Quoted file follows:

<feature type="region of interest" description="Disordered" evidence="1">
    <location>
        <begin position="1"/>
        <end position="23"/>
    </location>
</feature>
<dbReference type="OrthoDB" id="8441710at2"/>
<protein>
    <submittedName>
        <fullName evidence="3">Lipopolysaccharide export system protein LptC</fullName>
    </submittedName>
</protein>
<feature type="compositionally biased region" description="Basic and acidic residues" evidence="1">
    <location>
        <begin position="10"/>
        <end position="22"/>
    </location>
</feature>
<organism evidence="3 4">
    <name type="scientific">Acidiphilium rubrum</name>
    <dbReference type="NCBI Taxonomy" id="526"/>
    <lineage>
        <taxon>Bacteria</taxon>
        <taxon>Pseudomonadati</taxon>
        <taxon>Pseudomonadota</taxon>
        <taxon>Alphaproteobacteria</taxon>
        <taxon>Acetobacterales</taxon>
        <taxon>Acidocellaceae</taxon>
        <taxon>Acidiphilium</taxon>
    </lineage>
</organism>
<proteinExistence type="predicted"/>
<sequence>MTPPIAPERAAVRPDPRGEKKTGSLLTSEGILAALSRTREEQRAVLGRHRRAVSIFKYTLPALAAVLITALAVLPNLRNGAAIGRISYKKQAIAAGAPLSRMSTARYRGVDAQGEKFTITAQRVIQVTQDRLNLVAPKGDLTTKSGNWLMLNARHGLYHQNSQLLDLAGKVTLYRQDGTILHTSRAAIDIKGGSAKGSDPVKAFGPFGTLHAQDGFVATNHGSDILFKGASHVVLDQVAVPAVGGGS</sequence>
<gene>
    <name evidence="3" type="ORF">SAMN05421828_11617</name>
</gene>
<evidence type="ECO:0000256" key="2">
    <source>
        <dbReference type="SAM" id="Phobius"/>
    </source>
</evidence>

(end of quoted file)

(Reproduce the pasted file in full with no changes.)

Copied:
<feature type="region of interest" description="Disordered" evidence="1">
    <location>
        <begin position="1"/>
        <end position="23"/>
    </location>
</feature>
<dbReference type="OrthoDB" id="8441710at2"/>
<protein>
    <submittedName>
        <fullName evidence="3">Lipopolysaccharide export system protein LptC</fullName>
    </submittedName>
</protein>
<feature type="compositionally biased region" description="Basic and acidic residues" evidence="1">
    <location>
        <begin position="10"/>
        <end position="22"/>
    </location>
</feature>
<organism evidence="3 4">
    <name type="scientific">Acidiphilium rubrum</name>
    <dbReference type="NCBI Taxonomy" id="526"/>
    <lineage>
        <taxon>Bacteria</taxon>
        <taxon>Pseudomonadati</taxon>
        <taxon>Pseudomonadota</taxon>
        <taxon>Alphaproteobacteria</taxon>
        <taxon>Acetobacterales</taxon>
        <taxon>Acidocellaceae</taxon>
        <taxon>Acidiphilium</taxon>
    </lineage>
</organism>
<proteinExistence type="predicted"/>
<sequence>MTPPIAPERAAVRPDPRGEKKTGSLLTSEGILAALSRTREEQRAVLGRHRRAVSIFKYTLPALAAVLITALAVLPNLRNGAAIGRISYKKQAIAAGAPLSRMSTARYRGVDAQGEKFTITAQRVIQVTQDRLNLVAPKGDLTTKSGNWLMLNARHGLYHQNSQLLDLAGKVTLYRQDGTILHTSRAAIDIKGGSAKGSDPVKAFGPFGTLHAQDGFVATNHGSDILFKGASHVVLDQVAVPAVGGGS</sequence>
<gene>
    <name evidence="3" type="ORF">SAMN05421828_11617</name>
</gene>
<evidence type="ECO:0000256" key="2">
    <source>
        <dbReference type="SAM" id="Phobius"/>
    </source>
</evidence>